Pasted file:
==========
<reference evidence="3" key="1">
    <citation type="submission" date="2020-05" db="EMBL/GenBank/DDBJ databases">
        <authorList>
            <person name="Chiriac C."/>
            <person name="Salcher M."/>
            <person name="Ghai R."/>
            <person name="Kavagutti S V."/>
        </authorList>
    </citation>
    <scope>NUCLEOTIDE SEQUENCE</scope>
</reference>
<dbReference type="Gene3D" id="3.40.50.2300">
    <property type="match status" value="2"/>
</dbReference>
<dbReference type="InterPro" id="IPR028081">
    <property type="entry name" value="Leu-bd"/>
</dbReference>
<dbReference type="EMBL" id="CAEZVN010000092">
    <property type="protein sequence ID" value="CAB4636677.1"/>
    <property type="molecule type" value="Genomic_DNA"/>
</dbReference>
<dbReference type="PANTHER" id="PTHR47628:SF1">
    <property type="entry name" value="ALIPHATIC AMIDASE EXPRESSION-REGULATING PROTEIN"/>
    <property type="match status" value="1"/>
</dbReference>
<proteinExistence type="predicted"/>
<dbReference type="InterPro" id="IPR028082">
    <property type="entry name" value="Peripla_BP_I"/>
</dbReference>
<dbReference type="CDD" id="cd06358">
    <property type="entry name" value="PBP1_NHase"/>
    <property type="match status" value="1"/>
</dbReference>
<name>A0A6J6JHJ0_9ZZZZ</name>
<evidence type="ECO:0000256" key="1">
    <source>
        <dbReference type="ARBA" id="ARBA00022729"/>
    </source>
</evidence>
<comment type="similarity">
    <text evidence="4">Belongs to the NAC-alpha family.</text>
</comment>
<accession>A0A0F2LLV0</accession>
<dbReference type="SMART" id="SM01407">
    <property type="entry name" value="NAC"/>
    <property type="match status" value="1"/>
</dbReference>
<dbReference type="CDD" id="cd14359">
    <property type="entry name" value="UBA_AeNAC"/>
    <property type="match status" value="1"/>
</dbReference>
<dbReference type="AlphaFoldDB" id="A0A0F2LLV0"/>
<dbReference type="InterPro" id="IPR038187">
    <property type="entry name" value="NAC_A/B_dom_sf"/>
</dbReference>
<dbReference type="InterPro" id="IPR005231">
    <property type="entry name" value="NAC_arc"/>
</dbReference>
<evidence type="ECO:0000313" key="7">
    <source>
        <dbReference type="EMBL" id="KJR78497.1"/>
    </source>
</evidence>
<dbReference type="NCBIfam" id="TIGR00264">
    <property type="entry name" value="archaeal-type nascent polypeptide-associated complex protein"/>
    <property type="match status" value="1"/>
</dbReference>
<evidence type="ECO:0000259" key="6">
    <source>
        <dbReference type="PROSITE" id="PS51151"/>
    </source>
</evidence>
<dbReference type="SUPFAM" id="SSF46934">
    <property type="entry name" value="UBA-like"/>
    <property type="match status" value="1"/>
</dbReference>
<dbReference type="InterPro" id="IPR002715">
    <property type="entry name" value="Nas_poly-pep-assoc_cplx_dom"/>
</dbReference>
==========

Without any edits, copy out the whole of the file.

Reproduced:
<reference evidence="3" key="1">
    <citation type="submission" date="2020-05" db="EMBL/GenBank/DDBJ databases">
        <authorList>
            <person name="Chiriac C."/>
            <person name="Salcher M."/>
            <person name="Ghai R."/>
            <person name="Kavagutti S V."/>
        </authorList>
    </citation>
    <scope>NUCLEOTIDE SEQUENCE</scope>
</reference>
<dbReference type="Gene3D" id="3.40.50.2300">
    <property type="match status" value="2"/>
</dbReference>
<dbReference type="InterPro" id="IPR028081">
    <property type="entry name" value="Leu-bd"/>
</dbReference>
<dbReference type="EMBL" id="CAEZVN010000092">
    <property type="protein sequence ID" value="CAB4636677.1"/>
    <property type="molecule type" value="Genomic_DNA"/>
</dbReference>
<dbReference type="PANTHER" id="PTHR47628:SF1">
    <property type="entry name" value="ALIPHATIC AMIDASE EXPRESSION-REGULATING PROTEIN"/>
    <property type="match status" value="1"/>
</dbReference>
<proteinExistence type="predicted"/>
<dbReference type="InterPro" id="IPR028082">
    <property type="entry name" value="Peripla_BP_I"/>
</dbReference>
<dbReference type="CDD" id="cd06358">
    <property type="entry name" value="PBP1_NHase"/>
    <property type="match status" value="1"/>
</dbReference>
<name>A0A6J6JHJ0_9ZZZZ</name>
<evidence type="ECO:0000256" key="1">
    <source>
        <dbReference type="ARBA" id="ARBA00022729"/>
    </source>
</evidence>
<comment type="similarity">
    <text evidence="4">Belongs to the NAC-alpha family.</text>
</comment>
<accession>A0A0F2LLV0</accession>
<dbReference type="SMART" id="SM01407">
    <property type="entry name" value="NAC"/>
    <property type="match status" value="1"/>
</dbReference>
<dbReference type="CDD" id="cd14359">
    <property type="entry name" value="UBA_AeNAC"/>
    <property type="match status" value="1"/>
</dbReference>
<dbReference type="AlphaFoldDB" id="A0A0F2LLV0"/>
<dbReference type="InterPro" id="IPR038187">
    <property type="entry name" value="NAC_A/B_dom_sf"/>
</dbReference>
<dbReference type="InterPro" id="IPR005231">
    <property type="entry name" value="NAC_arc"/>
</dbReference>
<evidence type="ECO:0000313" key="7">
    <source>
        <dbReference type="EMBL" id="KJR78497.1"/>
    </source>
</evidence>
<dbReference type="NCBIfam" id="TIGR00264">
    <property type="entry name" value="archaeal-type nascent polypeptide-associated complex protein"/>
    <property type="match status" value="1"/>
</dbReference>
<evidence type="ECO:0000259" key="6">
    <source>
        <dbReference type="PROSITE" id="PS51151"/>
    </source>
</evidence>
<dbReference type="SUPFAM" id="SSF46934">
    <property type="entry name" value="UBA-like"/>
    <property type="match status" value="1"/>
</dbReference>
<dbReference type="InterPro" id="IPR002715">
    <property type="entry name" value="Nas_poly-pep-assoc_cplx_dom"/>
</dbReference>